Tomboy with a Girly Streak: The ladette-like Beatrice might compete with men in ice-skating and horse-riding. But she also tries to follow the fashion of the era and can be seen wearing fancy dresses, make-up and high heels.
Turn Out Like His Father: Or in this case, "turn out like her grandmother". Beatrice reminds her uncle Wilhelm too much of his mother, who had left her family to study abroad. His treatment of his niece goes downhill from there.
Fallback Marriage Pact: Seth has one of these with Lily Tremaine. They're friends rather than lovers, but still decide to get engaged. But in the end, they break it up when Seth is reunited with Beatrice and Lily finds true love with Alexandre (with whom Beatrice had a similar relationship).
Knight in Sour Armor: Seth is a very cynical man, who does many stupid things. But still, he never stops believing that you should always do the right thing.
Nouveau Riche: Yet again, Seth becomes a reconstruction. Many people think that he's an irritating upstart, who spends an insane amount of money on women, and the Old Money generally despise him. And it does not help that he can be unnecessarily mean and proud. But it soon becomes clear to the reader, that there is more depth to him than that, and in the end, he becomes happily married.
Shell-Shocked Veteran: It has been several years since Seth was in war, but he can still have nightmares about it.
Abusive Parents: He beat his children until Edvard became just as evil as him and his daughter became a weak willed woman.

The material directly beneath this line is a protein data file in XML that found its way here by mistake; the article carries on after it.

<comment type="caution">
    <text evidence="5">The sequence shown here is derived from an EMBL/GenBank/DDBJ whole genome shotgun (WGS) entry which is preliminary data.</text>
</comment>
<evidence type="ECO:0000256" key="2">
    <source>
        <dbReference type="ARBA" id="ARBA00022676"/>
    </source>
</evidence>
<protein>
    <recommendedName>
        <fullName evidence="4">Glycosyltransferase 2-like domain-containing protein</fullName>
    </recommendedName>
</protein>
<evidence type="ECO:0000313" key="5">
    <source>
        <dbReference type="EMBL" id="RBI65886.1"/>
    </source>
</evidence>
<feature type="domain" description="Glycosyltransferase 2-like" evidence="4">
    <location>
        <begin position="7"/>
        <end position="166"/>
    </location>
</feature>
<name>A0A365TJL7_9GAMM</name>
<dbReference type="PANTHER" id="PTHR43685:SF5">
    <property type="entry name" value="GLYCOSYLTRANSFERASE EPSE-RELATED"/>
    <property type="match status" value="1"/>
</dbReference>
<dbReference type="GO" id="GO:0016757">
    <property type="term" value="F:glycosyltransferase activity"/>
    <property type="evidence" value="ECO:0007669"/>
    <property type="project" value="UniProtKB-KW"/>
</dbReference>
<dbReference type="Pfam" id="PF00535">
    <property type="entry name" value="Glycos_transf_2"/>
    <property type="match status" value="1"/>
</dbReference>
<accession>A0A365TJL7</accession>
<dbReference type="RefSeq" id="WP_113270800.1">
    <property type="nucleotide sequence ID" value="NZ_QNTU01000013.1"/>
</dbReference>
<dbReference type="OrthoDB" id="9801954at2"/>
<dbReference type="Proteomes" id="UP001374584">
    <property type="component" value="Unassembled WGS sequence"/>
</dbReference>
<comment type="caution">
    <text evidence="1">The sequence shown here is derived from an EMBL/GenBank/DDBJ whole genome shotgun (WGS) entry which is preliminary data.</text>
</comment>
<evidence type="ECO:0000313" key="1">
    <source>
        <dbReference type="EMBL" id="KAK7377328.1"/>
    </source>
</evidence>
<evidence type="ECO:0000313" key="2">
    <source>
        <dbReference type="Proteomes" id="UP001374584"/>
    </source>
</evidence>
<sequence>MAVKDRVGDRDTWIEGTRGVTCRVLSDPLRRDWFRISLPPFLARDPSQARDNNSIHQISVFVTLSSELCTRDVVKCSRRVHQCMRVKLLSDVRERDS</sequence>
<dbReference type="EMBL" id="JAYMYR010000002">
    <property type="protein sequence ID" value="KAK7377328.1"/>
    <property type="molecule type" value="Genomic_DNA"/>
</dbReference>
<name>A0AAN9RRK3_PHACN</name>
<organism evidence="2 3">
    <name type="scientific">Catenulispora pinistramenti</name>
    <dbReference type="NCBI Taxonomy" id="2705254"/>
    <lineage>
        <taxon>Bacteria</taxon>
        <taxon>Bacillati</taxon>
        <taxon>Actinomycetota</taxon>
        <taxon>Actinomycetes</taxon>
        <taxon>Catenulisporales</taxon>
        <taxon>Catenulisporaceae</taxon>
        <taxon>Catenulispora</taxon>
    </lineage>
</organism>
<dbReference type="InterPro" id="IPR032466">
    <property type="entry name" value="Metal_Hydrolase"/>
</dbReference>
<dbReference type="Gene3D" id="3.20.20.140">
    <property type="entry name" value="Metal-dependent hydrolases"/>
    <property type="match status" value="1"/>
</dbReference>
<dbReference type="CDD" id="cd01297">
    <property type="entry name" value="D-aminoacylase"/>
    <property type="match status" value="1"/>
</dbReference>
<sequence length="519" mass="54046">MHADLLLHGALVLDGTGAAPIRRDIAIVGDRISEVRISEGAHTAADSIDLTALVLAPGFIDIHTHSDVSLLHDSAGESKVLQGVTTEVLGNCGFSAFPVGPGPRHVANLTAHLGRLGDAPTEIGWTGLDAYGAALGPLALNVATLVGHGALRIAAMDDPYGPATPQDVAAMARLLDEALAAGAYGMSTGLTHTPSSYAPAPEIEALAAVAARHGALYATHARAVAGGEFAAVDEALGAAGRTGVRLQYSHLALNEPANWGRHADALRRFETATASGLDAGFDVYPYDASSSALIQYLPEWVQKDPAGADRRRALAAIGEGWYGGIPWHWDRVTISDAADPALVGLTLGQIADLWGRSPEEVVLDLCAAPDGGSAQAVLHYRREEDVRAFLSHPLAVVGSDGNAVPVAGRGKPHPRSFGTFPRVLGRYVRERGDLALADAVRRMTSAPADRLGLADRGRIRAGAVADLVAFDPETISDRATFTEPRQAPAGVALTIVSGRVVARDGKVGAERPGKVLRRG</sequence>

Even Evil Has Loved Ones: Despite his abuse of them, he does appear to love his children in his own way. He isn't happy in the end when his son ends up hospitalized and his daughter disowns him.
Evil Uncle: To his niece, Beatrice. He regularly beats her and even denies her food at times.
Freudian Excuse: He hates women because his mother abandoned him and his brother. He hates Beatrice because she reminds him of her.
Hate Sink: He is written to be despised, being a misogynistic family abusing monster. While he does have a Freudian Excuse and does appear to love his children, the novel intentionally keeps these traits from being enough to redeem him.
Jerkass: A misogynistic family abuser who is as unpleasant as possible.
Lack of Empathy: Even when his niece is nearly raped and killed on her wedding night, he still shows no remorse.
Laser-Guided Karma: At the end, his son is hospitalized, his daughter disowns him, and he loses the house. He loses everything other than his son and his life.
Politically Incorrect Villain: He despises women. Even by the times and values of the setting, he stands out in this. Even other men are disgusted by him.
The Sociopath: He has no empathy, is cold and cruel, lacks any redeeming features, is incapable of feeling gratitude, and has no love for anyone.
Diabolus ex Nihilo: Wilhelm and Edvard have backstories, which can somewhat explain how they became what they are. But with Carl-Jan Rosenschiöld, we never get this. He's simply there to be evil. After he finally dies, he gets some backstory. We find out that he had murdered one wife and driven another wife into suicide. But we never find out how he could become so evil.
Dirty Old Man: He wants to marry Beatrice, who is 40 years younger than him, just because he wants a virgin.
Hate Sink: Out of all three villains, he gets this the most. He is a rapist and a murderer. Unlike Wilhelm and Edvard, he has no known Freudian Excuse.
Jerkass: A woman abusing rapist and murderer with no redeeming features who offers no apologies or justifications for his actions.